Palliative Care

Transcript: Palliative care aims to promote quality of life while easing the symptoms of serious illness. It is care for patients who find themselves in the space between curative and hospice treatment. The World Health Organization (2012) defines palliative care as ‘an approach that improves the quality of life of patients and their families facing the problems associated with life-threatening illness, through the prevention and relief of suffering’. (Ivany, 2013) Education and Communication are Key Palliative care improves patient outcomes and decreases intensive care utilization resulting in better quality of life and lower health care costs (Youngwerth, et. al. 2016) "Palliative care is appropriate at any age and any stage of a serious illness." (Youngwerth, et. al., 2016) References Aldridge, M. D., Hasselaar, J., Garralda, E., van der Eerden, M., Stevenson, D., McKendrick, K., & ... Meier, D. E. (2016). Education, implementation, and policy barriers to greater integration of palliative care: A literature review. Palliative Medicine, 30(3), 224-239 16p. doi:10.1177/0269216315606645 Ivany, E., & While, A. (2013). Understanding the palliative care needs of heart failure patients. British Journal Of Community Nursing, 18(9), 441-445 5p. Ouimet Perrin, K., & Kazanowski, M. (2015). End-of-Life Care. Overcoming Barriers to Palliative Care Consultation. Critical Care Nurse, 35(5), 44-52 9p. doi:10.4037/ccn2015357 Youngwerth, J., Johnson, D. Palliative care: management of common physical and psychological symptoms. In: Glasheen JJ ed. Hospital medicine secrets. Philadelphia, PA: Elsevier Palliative Care Things to Consider Nursing The Intersection of Curative and Comfort for Quality of Life Patient and family Primary care provider Specialist Pharmacist Nutritionist/Dietician People are now living longer End result of chronic illnesses is now the leading cause of death Acute, intensive care is not always appropriate

Palliative Care

Transcript: Reem Al Matrushi "We have enjoined on man kindness to parents" (8) Al-Ankaboot Palliative Care Death is the natural end to life, not a failure of medicine. Relieving physical, psychological & spiritual suffering Close multidisciplinary teamwork Promote the quality of life reduce unnecessary hospital admission specialized medical care for patients with life threatening illnesses & their families * Appropriate for those likely to die in < 12 months, which deaths are ‘predictable’ & follow a period of chronic illness. * Symptom control must be tailored to the needs of the individual. • Carefully diagnose the cause of the symptom • Explain the symptom to the patient • Discuss treatment options • Set realistic goals • Anticipate likely problems • Review regularly End Of Life Care EOLC Pain Pain & general debility * The cornerstone of palliative care * Acute & Chronic pain * Common symptoms : - Weakness - Fatigue - Drowsiness Reversible causes Causes • Drugs • Emotional problems • Biochemical abnormalities • Anaemia • Infection • Poor nutrition • Prolonged bed rest • Raised intracranial pressure * Treat reversible causes * Life style modification * Pain-relieving drugs * Modification of emotional response * Physiotherapy * Psychological support * Prevention * Review home care arrangements Strategies of Management Management * Persist Vomiting Review Medication Review Assess To decrease Nausea • Avoidance of food smells & unpleasant odours • Relaxation, diversion, anxiety management • Acupressure, acupuncture Non-drug measures Non-drug measures Administer antiemetics regularly rather than prn & choose an appropriate route of administration Choose Anti-emetic Bed Sores Mr. Daly, a terminally ill male in his late 80s, a known diabetic, with above-the-knee amputation of a gangrenous left foot & end-stage renal disease with an order for hemodialysis. Having multiple pressure ulcer. Case Scenario Management How would You Manage ! MCQs 65 years old male, presented with sever muscle pain since 4 days. The pain was mainly in the lower limp. On examination; the patient was stable . On inspection; no signs of inflammation or redness of the muscle . How would you manage this patient ? Thank You For Your Afternoon

Palliative Care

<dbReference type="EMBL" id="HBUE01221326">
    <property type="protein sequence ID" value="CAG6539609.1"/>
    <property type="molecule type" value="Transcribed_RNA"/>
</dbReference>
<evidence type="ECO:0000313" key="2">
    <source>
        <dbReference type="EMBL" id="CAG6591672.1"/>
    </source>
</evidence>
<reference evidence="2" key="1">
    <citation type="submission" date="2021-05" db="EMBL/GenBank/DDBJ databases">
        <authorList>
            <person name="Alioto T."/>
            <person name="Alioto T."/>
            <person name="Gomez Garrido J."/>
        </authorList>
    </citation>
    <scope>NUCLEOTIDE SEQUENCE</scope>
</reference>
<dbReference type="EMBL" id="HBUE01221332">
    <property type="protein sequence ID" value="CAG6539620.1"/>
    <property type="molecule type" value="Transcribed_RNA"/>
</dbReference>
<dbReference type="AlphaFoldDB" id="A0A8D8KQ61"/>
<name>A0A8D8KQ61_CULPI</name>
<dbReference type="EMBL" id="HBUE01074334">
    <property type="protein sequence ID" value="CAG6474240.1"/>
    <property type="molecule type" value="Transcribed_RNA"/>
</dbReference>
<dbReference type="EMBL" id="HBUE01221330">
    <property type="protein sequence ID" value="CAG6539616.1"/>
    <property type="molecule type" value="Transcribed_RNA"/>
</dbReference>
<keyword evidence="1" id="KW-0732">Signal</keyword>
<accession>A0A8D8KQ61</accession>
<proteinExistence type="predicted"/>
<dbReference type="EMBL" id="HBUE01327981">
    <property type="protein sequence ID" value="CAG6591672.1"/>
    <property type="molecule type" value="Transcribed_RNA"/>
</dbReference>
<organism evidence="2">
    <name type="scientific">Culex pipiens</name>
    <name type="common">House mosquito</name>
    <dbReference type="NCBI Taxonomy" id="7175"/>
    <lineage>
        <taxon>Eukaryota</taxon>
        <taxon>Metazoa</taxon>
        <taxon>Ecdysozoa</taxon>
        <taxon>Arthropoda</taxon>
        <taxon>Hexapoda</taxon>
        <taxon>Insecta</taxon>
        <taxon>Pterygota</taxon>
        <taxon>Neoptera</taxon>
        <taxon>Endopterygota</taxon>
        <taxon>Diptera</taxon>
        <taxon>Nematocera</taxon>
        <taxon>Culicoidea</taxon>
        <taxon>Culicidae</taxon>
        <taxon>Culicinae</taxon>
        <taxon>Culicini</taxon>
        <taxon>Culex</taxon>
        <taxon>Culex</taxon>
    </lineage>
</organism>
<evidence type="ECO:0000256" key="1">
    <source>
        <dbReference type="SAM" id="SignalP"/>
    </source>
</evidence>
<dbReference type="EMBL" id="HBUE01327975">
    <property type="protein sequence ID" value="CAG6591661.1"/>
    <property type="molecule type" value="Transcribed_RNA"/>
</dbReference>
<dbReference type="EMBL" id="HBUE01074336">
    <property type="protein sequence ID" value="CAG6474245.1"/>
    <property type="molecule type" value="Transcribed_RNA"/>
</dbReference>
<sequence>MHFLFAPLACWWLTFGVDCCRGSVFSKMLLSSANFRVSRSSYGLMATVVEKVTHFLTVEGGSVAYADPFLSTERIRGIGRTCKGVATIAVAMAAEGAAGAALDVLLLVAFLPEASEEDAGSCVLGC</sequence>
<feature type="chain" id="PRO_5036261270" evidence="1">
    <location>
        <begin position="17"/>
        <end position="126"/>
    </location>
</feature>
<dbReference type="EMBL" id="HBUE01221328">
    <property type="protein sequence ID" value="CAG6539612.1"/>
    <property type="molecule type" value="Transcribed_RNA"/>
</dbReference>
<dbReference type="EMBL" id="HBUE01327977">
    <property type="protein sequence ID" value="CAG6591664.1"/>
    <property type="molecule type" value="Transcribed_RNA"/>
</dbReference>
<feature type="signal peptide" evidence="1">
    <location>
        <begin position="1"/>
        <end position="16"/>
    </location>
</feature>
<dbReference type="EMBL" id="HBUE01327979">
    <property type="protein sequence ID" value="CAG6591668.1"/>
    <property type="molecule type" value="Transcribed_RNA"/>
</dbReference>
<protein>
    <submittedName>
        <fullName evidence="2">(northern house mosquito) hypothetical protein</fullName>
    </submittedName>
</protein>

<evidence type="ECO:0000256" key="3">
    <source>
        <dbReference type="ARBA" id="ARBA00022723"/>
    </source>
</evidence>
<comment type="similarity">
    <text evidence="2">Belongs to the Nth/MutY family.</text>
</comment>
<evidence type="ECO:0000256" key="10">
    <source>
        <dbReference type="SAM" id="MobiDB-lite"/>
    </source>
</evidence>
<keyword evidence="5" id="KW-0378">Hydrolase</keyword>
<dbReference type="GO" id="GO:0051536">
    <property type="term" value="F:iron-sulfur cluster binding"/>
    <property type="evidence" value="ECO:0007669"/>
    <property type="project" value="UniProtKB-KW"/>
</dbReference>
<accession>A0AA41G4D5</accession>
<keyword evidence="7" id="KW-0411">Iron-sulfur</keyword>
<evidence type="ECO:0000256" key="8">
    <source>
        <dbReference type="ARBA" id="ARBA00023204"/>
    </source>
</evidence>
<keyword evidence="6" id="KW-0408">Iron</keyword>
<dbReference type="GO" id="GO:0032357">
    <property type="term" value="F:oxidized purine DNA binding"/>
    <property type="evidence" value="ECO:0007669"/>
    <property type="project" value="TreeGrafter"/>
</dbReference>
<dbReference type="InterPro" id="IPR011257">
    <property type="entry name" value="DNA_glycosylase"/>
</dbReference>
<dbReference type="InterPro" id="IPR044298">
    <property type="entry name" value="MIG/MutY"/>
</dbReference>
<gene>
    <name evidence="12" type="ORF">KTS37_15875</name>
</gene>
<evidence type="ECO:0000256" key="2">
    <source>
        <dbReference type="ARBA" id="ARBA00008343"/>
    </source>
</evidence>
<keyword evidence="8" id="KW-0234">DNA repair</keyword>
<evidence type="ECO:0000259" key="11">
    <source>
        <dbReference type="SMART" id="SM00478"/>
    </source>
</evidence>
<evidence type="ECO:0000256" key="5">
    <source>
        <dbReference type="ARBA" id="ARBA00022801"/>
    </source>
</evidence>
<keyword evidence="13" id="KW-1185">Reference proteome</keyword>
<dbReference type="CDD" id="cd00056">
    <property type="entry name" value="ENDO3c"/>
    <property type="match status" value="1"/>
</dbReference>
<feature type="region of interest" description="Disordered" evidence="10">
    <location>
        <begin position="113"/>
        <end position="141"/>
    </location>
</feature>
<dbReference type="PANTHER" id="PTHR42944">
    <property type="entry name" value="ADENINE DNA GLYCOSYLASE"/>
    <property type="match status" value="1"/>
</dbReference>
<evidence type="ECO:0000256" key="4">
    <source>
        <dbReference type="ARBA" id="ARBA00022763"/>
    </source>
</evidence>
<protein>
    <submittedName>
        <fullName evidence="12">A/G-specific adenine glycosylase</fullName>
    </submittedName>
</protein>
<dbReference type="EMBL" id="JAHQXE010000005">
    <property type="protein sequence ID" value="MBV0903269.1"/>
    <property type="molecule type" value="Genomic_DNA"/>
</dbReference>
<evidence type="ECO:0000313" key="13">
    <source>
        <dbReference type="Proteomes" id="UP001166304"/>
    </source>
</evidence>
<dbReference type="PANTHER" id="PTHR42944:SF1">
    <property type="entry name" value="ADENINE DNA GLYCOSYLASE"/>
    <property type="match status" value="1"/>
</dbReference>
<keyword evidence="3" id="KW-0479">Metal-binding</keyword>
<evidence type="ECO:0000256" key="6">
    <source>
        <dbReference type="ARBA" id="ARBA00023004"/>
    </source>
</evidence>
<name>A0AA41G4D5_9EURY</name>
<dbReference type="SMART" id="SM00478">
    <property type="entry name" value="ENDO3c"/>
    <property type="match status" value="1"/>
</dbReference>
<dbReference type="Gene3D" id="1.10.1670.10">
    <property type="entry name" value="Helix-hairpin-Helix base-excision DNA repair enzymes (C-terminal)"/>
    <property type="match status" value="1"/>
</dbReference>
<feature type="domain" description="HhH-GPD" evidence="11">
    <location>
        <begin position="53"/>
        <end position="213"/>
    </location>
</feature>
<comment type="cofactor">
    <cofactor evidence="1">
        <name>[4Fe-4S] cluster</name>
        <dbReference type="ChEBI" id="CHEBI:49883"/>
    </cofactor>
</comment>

Transcript: Stidor Hospice Meaning of the the illness Loss of dignity Dependency Fear Time Concerns about caregivers Grief and loss "Total pain": suffering comes from symptoms and impairment to physical, psychological, spiritual and social equilibrium Curative txs are foregone During end of life + 12 m for families Prognosis of 6 m or less Specific to End of Life ANOREXIA & CACHEXIA Hormonal manipulation Discontinuing medications Privacy FATIGUE, WEAKNESS, ASTHENIA Causes Treatment of Symptoms Look at previous treatments Palliative Care Metoclpramide, chlropromazine, haloperidol Ondansetron, or other 5HT3, dexamethasone for chemo/radiation related Metoclopramine, erythromycin for gastrolparesis Haloperidol, dexamethasone, octeotide, scopolamine for MBO Haloperidol for kidney failure Metoclopramide for liver Zofran for CHF Fatigue Dyspnea Depression Altertations in body image Prevalence: about 15-60% RF: younger, prior hx, uncontrolled sx, type of illness, existential concerns and spirituality Tx: pharmacotherapy, pscyhotherapy, ECT Coping Methods Palliative Care: Look for reversible causes If in line with goals of care, palliative chemo, radiotherapy or endobronchial brachytherapy Linctus (honey or cough syrup) Centrally acting opioid or benzonatate Bronchodilators, steroids, expectorants may help 50 y/o female who presents with pathological fracture is found to have lung cancer throughout skeleton and liver. Agrees to hospice but doesn't want to be DNR. Intubated y/o male with MG. Has living will stating that he doesn't want intubated for more than 14 days, but has been for 24 days. Is alert enough to answer questions, but has significant ICU delerium. Tried to extubate 2x. Looking into trach and LTC placement vs comfort care. Ambulatory, office and home based programs Early in disease can improve outcomes Prognosis Meds Midazolam Levomepromazine Chlopromazine Phenobarbital Propofol CPR witness WATCH Withdrawing care Communicate what to expect Use patient friendly terms Protocol for withdrawal Abondonment issues NAUSEA & VOMITING psych support & coordination of care 80 y/o female intubated in the field for sustained apnea. Has told friend she never wants life support, but son lives in CA and is DPOA and wants to see her before making any decisions. He takes three days to get there. Recommendations Addressing Sexual Health Interdisciplinary team: chaplains, social workers, psychiatrist, pscyhologists Support for family members Patients want us to ask about spiritual needs Navigation of care plans Services Often not addressed--most patients say it is important and want to discuss it and feel that theirs is lacking We need to be doing a better job of setting these up during well visits. Guidelines suggest when any terminal illness is diagnosed. Important to remind family to look at these guidelines for help in making decisions NOT EUTHANASIA for: pain, dyspnea, agitated delirium convulsions, severe psychological distress establishing goals Relaxation Modify activity level Cool air in face Pulm rehab O2 BiPAP Airway debulking and stents Helium/oxygen Acupuncture Treatments Common, multi-dimensional symptom Treat underlying cause Counsel on coping strategies that conserve energy and good sleep hygiene Steroids, psychostimulants may help Moderate exercise and yoga may help Active Dying Hope Family and social support Spititual beliefs and religious community Denial Economic circumstances Hospital based Services Causes Nausea Constipation Taste alterations Dyspnea Depression Watch the family member’s behavior in the waiting room to determine if he or she is an appropriate candidate (ie, relatively calm without exhibition of aggressive actions or excessive display of emotions) to bear witness to the resuscitation. Ask the physician in charge for permission to invite the family member into the resuscitation room. Tell the family member about the patient’s condition before he or she is taken into the resuscitation room. Caution the family member to be prepared for what he or she will see and hear. Help the family member understand physician and nursing activities. Associated with Poor Quality of Life in last 2 weeks 1. Hospitalizations 2. Being in ICU Treatments CASE #3 Megestrol Gluccorticoids Dronabinol Anabolic steroids Omega-3s DHA Amino acids Mirtazapine Growth hormone Decisional Capacity Anticipate the effects including the risks Reassurance Place bleeding lung in dependent position Urgent sedation may be required ICU Concerns CASE #1 Prevalence: over 50% 2nd most common reason to do palliative sedation Anorexia: loss of appetite or reduced caloric intake Cachexia: weight loss of more than 10% of premorbid weight 5-20% of CHF 60% of COPD 85% of CA 20-75% of CKD Family satisfaction improves with good communication, junior clinician giving info, avoiding contradictory info, complete info Improves psychological outcomes for families Meet before hand Understand the family (emotions, inter-family dynamics) Getting started